Top 5: Platter Princesses and Power Pixies

We have occasionally taken note here of various promotional gimmicks radio stations included in relation to their music surveys. There was the station that awarded food prizes from a burger joint to listeners who could predict the order of songs on the station survey the next week, and the one that encouraged its listeners to get acquainted with the metric system.

For a decade, WGH in Newport News, Virginia, adorned its music survey each week with the headshot of a local high-school girl. For a long time, she was known as the Platter Princess, although sometime around 1970, she became the Power Pixie. Based on the WGH surveys at ARSA, the first Platter Princess was crowned sometime in 1961; the last Power Pixie appeared at the end of 1970. Not sure how the winners were selected, but I’m guessing it was quite an honor. A Google search reveals at least one princess who listed it among her accomplishments in the high-school yearbook.

On the survey dated March 22, 1964, the Platter Princess was Janie Floyd, a senior at Great Bridge High. We don’t know anything about Janie, but we can guess that she liked the Beatles, because in the Tidewater that spring, as everywhere else in the observable universe, everyone did. The Beatles held the top three spots on the survey, with “I Want to Hold Your Hand” and “I Saw Her Standing There” sharing a position; “Twist and Shout” was down at #22. The Four Seasons, Beach Boys, and Dave Clark Five were also in the Top Ten. Apart from all that were five records we find interesting 48 years on.

9. “Penetration”/Pyramids. The British Invasion finished off a number of popular styles of the early 1960s, as we’re about to see, so “Penetration” was the last surf-rock instrumental to hit it big.  The Pyramids knew what side of history they were on, sometimes showing up for gigs wearing Beatle wigs, only to remove them to show shaven heads underneath. Bandleader Will Glover had another claim to fame: He was probably the only African-American in the surf-rock genre.

15. “You Don’t Own Me”/Lesley Gore. “It’s My Party,” recorded when Gore was 16, is the deceptively happy-sounding tale of a girl who lost her world when she lost her boyfriend. That girl grew up in a hurry, however: the wiser and more forthright “You Don’t Own Me” came along just a few months later.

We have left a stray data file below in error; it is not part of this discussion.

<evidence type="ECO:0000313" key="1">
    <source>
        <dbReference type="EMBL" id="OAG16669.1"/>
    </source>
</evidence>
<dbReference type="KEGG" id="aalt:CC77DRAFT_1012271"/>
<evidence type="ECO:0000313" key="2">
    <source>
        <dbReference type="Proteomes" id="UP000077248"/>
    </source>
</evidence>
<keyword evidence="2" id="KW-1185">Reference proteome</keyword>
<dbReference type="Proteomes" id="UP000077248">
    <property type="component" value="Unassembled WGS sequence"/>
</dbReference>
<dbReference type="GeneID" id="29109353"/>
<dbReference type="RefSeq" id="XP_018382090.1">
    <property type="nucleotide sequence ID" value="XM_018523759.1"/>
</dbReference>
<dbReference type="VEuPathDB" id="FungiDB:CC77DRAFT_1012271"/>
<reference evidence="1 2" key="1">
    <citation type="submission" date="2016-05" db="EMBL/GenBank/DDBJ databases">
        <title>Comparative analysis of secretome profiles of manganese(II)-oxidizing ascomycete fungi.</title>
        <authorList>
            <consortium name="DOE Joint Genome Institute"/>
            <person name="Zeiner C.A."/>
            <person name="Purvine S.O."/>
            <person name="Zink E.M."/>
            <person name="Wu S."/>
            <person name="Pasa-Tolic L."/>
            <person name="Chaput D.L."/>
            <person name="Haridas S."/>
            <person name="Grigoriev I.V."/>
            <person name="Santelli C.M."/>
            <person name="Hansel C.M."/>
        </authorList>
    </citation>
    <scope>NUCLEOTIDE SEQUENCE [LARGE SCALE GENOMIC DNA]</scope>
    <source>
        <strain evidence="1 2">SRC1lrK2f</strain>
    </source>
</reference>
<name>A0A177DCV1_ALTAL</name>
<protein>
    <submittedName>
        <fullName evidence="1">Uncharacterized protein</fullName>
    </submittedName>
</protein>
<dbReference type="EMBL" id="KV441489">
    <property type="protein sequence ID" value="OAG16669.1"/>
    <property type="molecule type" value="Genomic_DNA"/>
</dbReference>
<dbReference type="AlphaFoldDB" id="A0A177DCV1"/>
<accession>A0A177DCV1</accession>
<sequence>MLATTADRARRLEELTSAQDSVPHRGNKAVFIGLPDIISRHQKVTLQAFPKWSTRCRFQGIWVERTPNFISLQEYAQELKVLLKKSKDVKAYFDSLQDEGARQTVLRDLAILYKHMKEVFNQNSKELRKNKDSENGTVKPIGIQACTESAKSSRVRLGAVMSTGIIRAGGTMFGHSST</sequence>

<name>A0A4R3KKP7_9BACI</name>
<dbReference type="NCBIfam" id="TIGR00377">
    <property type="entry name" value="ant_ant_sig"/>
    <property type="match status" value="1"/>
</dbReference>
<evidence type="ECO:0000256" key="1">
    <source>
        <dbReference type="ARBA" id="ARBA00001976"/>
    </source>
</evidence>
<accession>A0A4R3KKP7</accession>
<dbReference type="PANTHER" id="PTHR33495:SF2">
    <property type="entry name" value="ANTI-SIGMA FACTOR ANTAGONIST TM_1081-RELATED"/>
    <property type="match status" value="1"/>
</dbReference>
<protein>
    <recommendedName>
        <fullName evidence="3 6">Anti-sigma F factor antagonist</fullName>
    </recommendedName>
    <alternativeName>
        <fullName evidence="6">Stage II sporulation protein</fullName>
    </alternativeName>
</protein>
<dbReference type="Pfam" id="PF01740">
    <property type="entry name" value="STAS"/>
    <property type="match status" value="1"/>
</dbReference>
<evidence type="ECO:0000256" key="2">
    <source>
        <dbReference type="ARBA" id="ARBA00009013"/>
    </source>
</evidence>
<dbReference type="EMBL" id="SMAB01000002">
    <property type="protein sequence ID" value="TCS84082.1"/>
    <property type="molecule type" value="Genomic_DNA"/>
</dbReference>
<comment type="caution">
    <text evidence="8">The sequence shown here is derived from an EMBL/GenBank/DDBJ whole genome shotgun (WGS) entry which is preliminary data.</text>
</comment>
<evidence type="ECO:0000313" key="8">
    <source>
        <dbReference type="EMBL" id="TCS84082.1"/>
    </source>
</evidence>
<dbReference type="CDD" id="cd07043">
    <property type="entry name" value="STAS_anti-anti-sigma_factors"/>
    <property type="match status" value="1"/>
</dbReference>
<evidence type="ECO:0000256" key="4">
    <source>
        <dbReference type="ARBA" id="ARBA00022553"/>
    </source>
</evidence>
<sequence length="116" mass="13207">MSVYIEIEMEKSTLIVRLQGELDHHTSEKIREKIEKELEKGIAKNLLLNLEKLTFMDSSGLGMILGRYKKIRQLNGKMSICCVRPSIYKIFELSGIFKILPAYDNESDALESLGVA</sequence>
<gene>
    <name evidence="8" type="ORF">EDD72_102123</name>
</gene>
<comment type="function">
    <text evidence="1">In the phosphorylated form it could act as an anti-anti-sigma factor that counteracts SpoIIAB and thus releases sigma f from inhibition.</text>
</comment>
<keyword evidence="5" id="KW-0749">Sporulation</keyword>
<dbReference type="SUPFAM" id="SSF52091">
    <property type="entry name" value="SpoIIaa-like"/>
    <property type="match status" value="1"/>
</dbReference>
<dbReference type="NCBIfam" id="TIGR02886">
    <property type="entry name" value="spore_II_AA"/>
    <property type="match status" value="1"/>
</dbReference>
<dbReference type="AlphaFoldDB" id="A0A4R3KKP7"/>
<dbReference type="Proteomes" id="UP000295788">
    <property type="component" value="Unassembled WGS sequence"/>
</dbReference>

17. “442 Glenwood Avenue”/Pixies Three. The Pixies Three were from Philadelphia and appeared on Ted Mack’s Amateur Hour (think American Idol, only in black and white). Both “442 Glenwood Avenue” and its B-side, “Cold Cold Winter,” made the Hot 100. The British Invasion mostly put an end to the era of girl groups not named the Supremes, although what killed the Pixies Three was more prosaic—they graduated from high school.

24. “I’ll Remember”/Santo & Johnny. These guys were nearly five years removed from “Sleepwalk,” the only hit for which they’re remembered now, and “I’ll Remember” was their last chart single. Nevertheless, they were set to headline a show on March 26, 1964, advertised on the WGH survey for this week. Also scheduled were Gore, Gary U.S. Bonds, Johnny Tillotson, and Freddy Cannon, and the bill featured a boatload of local and regional acts as well. Tickets cost $2.50 and $2.00—and you might as well come for both the concert at 7:30 and the dance to follow at 10:00, because it’s going to cost you $2.50 or $2.00 to get in either time.

29. “Suspicion”/Terry Stafford. “Suspicion” sounds like Elvis, which might have something to do with the fact that Elvis himself had recorded the song. It’s terrific, but it was also one of the last records of its kind, because in addition to icing surf rock and girl groups, the British Invasion helped cool Elvis-mania, too—or the mania for Elvis soundalikes, at least.

In cities and towns across this great land of ours, in the Tidewater region and far away, a few former WGH Platter Princesses have tucked away their surveys, maybe inside an old high-school yearbook or in a box of memorabilia, reminders of a moment in the sun a lifetime ago. Not a bad souvenir to have.

One response

  1. I can’t imagine why WGH wouldn’t have retired the “Platter Princess” moniker in favor of something more contemporary by, oh, 1965. Being dubbed such in 1968 may have provoked more smirks than congratulatory remarks. Not that the later “Power Pixie” was much of an improvement… how about “Groovy Gal”? “Chart Topper”? “Record Royalty”? (Scratch that last one; sounds like an RIAA ploy.) Nevertheless, the idea was a nice touch and a great teen buzz provider.

    But how did the WGH jocks feel about being upstaged on the survey every week?

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